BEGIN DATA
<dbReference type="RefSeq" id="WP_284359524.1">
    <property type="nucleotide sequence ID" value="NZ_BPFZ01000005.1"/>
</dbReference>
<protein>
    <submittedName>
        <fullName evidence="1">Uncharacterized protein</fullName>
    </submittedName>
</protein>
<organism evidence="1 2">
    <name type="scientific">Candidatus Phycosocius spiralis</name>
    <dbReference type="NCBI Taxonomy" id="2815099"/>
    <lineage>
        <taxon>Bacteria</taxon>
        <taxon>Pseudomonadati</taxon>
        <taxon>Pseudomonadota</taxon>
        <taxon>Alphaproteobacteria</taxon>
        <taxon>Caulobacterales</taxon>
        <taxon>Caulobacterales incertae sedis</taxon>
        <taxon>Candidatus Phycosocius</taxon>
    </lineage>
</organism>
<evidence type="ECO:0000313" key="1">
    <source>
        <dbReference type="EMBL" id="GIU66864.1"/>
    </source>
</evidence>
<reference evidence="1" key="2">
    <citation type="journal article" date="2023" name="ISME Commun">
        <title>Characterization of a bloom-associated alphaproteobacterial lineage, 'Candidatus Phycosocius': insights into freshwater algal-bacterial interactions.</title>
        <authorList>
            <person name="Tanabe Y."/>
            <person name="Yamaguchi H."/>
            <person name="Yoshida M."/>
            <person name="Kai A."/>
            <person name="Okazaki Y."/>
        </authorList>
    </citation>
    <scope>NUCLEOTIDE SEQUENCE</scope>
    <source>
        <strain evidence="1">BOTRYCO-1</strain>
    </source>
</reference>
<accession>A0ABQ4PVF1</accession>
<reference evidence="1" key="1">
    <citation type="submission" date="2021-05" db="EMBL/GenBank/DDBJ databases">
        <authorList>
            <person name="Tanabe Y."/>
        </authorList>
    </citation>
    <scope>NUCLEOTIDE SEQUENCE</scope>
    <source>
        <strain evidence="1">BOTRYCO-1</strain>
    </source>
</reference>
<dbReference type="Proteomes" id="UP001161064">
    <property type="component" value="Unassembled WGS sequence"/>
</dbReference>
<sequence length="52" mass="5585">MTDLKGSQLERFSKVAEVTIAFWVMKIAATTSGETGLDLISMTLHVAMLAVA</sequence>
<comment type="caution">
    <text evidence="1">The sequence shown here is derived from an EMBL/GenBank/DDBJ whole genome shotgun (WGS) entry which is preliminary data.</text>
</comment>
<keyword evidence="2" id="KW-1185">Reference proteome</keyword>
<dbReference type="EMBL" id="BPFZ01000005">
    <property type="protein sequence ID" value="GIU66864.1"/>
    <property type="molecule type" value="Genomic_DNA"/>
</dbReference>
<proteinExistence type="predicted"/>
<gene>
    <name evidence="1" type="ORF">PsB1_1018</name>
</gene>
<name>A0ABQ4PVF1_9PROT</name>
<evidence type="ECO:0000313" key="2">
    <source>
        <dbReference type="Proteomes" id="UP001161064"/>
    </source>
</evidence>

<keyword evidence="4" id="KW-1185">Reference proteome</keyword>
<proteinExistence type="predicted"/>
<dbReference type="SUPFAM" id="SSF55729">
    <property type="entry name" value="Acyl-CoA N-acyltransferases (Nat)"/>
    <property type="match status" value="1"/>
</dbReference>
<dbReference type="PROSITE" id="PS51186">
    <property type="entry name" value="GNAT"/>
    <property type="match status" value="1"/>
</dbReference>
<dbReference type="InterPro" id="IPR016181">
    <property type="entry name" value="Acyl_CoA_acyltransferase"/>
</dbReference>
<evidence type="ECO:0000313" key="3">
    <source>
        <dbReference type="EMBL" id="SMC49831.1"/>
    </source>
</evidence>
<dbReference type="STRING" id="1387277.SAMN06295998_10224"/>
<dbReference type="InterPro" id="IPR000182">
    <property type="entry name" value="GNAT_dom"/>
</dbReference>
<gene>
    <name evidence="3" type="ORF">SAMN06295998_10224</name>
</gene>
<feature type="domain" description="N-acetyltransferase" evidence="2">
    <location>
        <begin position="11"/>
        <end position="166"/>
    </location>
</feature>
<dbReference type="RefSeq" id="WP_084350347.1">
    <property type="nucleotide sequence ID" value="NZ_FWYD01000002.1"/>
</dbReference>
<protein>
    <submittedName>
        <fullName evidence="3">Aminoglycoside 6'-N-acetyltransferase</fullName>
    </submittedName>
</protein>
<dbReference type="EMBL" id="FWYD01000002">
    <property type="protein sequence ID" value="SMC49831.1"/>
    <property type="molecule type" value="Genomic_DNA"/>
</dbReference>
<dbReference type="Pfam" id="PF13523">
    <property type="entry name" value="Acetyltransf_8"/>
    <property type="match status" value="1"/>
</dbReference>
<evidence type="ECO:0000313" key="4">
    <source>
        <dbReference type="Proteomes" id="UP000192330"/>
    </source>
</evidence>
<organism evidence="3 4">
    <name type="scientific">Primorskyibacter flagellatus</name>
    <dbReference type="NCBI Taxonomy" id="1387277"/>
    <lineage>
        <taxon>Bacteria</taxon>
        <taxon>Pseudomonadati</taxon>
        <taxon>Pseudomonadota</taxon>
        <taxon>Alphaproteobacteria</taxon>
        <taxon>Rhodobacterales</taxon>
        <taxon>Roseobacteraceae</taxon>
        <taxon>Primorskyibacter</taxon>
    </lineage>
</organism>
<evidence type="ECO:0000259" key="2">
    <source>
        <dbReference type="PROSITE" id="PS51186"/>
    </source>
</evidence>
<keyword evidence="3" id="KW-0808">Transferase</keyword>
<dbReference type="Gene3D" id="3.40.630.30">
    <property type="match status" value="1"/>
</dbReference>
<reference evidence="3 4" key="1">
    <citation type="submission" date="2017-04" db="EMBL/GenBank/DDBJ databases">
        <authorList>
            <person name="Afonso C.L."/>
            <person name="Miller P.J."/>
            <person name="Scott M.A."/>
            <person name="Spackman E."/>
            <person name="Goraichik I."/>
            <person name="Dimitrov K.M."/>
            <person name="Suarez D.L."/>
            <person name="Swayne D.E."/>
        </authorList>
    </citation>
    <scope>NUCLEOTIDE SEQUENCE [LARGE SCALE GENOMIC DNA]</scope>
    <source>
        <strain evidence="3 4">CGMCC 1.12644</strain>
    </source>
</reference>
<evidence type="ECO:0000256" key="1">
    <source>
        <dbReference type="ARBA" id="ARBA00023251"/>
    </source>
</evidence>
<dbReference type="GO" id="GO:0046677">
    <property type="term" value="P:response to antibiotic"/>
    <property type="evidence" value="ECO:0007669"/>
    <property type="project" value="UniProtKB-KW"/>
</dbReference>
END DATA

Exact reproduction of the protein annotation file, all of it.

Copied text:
<dbReference type="RefSeq" id="WP_284359524.1">
    <property type="nucleotide sequence ID" value="NZ_BPFZ01000005.1"/>
</dbReference>
<protein>
    <submittedName>
        <fullName evidence="1">Uncharacterized protein</fullName>
    </submittedName>
</protein>
<organism evidence="1 2">
    <name type="scientific">Candidatus Phycosocius spiralis</name>
    <dbReference type="NCBI Taxonomy" id="2815099"/>
    <lineage>
        <taxon>Bacteria</taxon>
        <taxon>Pseudomonadati</taxon>
        <taxon>Pseudomonadota</taxon>
        <taxon>Alphaproteobacteria</taxon>
        <taxon>Caulobacterales</taxon>
        <taxon>Caulobacterales incertae sedis</taxon>
        <taxon>Candidatus Phycosocius</taxon>
    </lineage>
</organism>
<evidence type="ECO:0000313" key="1">
    <source>
        <dbReference type="EMBL" id="GIU66864.1"/>
    </source>
</evidence>
<reference evidence="1" key="2">
    <citation type="journal article" date="2023" name="ISME Commun">
        <title>Characterization of a bloom-associated alphaproteobacterial lineage, 'Candidatus Phycosocius': insights into freshwater algal-bacterial interactions.</title>
        <authorList>
            <person name="Tanabe Y."/>
            <person name="Yamaguchi H."/>
            <person name="Yoshida M."/>
            <person name="Kai A."/>
            <person name="Okazaki Y."/>
        </authorList>
    </citation>
    <scope>NUCLEOTIDE SEQUENCE</scope>
    <source>
        <strain evidence="1">BOTRYCO-1</strain>
    </source>
</reference>
<accession>A0ABQ4PVF1</accession>
<reference evidence="1" key="1">
    <citation type="submission" date="2021-05" db="EMBL/GenBank/DDBJ databases">
        <authorList>
            <person name="Tanabe Y."/>
        </authorList>
    </citation>
    <scope>NUCLEOTIDE SEQUENCE</scope>
    <source>
        <strain evidence="1">BOTRYCO-1</strain>
    </source>
</reference>
<dbReference type="Proteomes" id="UP001161064">
    <property type="component" value="Unassembled WGS sequence"/>
</dbReference>
<sequence length="52" mass="5585">MTDLKGSQLERFSKVAEVTIAFWVMKIAATTSGETGLDLISMTLHVAMLAVA</sequence>
<comment type="caution">
    <text evidence="1">The sequence shown here is derived from an EMBL/GenBank/DDBJ whole genome shotgun (WGS) entry which is preliminary data.</text>
</comment>
<keyword evidence="2" id="KW-1185">Reference proteome</keyword>
<dbReference type="EMBL" id="BPFZ01000005">
    <property type="protein sequence ID" value="GIU66864.1"/>
    <property type="molecule type" value="Genomic_DNA"/>
</dbReference>
<proteinExistence type="predicted"/>
<gene>
    <name evidence="1" type="ORF">PsB1_1018</name>
</gene>
<name>A0ABQ4PVF1_9PROT</name>
<evidence type="ECO:0000313" key="2">
    <source>
        <dbReference type="Proteomes" id="UP001161064"/>
    </source>
</evidence>

<keyword evidence="4" id="KW-1185">Reference proteome</keyword>
<proteinExistence type="predicted"/>
<dbReference type="SUPFAM" id="SSF55729">
    <property type="entry name" value="Acyl-CoA N-acyltransferases (Nat)"/>
    <property type="match status" value="1"/>
</dbReference>
<dbReference type="PROSITE" id="PS51186">
    <property type="entry name" value="GNAT"/>
    <property type="match status" value="1"/>
</dbReference>
<dbReference type="InterPro" id="IPR016181">
    <property type="entry name" value="Acyl_CoA_acyltransferase"/>
</dbReference>
<evidence type="ECO:0000313" key="3">
    <source>
        <dbReference type="EMBL" id="SMC49831.1"/>
    </source>
</evidence>
<dbReference type="STRING" id="1387277.SAMN06295998_10224"/>
<dbReference type="InterPro" id="IPR000182">
    <property type="entry name" value="GNAT_dom"/>
</dbReference>
<gene>
    <name evidence="3" type="ORF">SAMN06295998_10224</name>
</gene>
<feature type="domain" description="N-acetyltransferase" evidence="2">
    <location>
        <begin position="11"/>
        <end position="166"/>
    </location>
</feature>
<dbReference type="RefSeq" id="WP_084350347.1">
    <property type="nucleotide sequence ID" value="NZ_FWYD01000002.1"/>
</dbReference>
<protein>
    <submittedName>
        <fullName evidence="3">Aminoglycoside 6'-N-acetyltransferase</fullName>
    </submittedName>
</protein>
<dbReference type="EMBL" id="FWYD01000002">
    <property type="protein sequence ID" value="SMC49831.1"/>
    <property type="molecule type" value="Genomic_DNA"/>
</dbReference>
<dbReference type="Pfam" id="PF13523">
    <property type="entry name" value="Acetyltransf_8"/>
    <property type="match status" value="1"/>
</dbReference>
<evidence type="ECO:0000313" key="4">
    <source>
        <dbReference type="Proteomes" id="UP000192330"/>
    </source>
</evidence>
<organism evidence="3 4">
    <name type="scientific">Primorskyibacter flagellatus</name>
    <dbReference type="NCBI Taxonomy" id="1387277"/>
    <lineage>
        <taxon>Bacteria</taxon>
        <taxon>Pseudomonadati</taxon>
        <taxon>Pseudomonadota</taxon>
        <taxon>Alphaproteobacteria</taxon>
        <taxon>Rhodobacterales</taxon>
        <taxon>Roseobacteraceae</taxon>
        <taxon>Primorskyibacter</taxon>
    </lineage>
</organism>
<evidence type="ECO:0000259" key="2">
    <source>
        <dbReference type="PROSITE" id="PS51186"/>
    </source>
</evidence>
<keyword evidence="3" id="KW-0808">Transferase</keyword>
<dbReference type="Gene3D" id="3.40.630.30">
    <property type="match status" value="1"/>
</dbReference>
<reference evidence="3 4" key="1">
    <citation type="submission" date="2017-04" db="EMBL/GenBank/DDBJ databases">
        <authorList>
            <person name="Afonso C.L."/>
            <person name="Miller P.J."/>
            <person name="Scott M.A."/>
            <person name="Spackman E."/>
            <person name="Goraichik I."/>
            <person name="Dimitrov K.M."/>
            <person name="Suarez D.L."/>
            <person name="Swayne D.E."/>
        </authorList>
    </citation>
    <scope>NUCLEOTIDE SEQUENCE [LARGE SCALE GENOMIC DNA]</scope>
    <source>
        <strain evidence="3 4">CGMCC 1.12644</strain>
    </source>
</reference>
<evidence type="ECO:0000256" key="1">
    <source>
        <dbReference type="ARBA" id="ARBA00023251"/>
    </source>
</evidence>
<dbReference type="GO" id="GO:0046677">
    <property type="term" value="P:response to antibiotic"/>
    <property type="evidence" value="ECO:0007669"/>
    <property type="project" value="UniProtKB-KW"/>
</dbReference>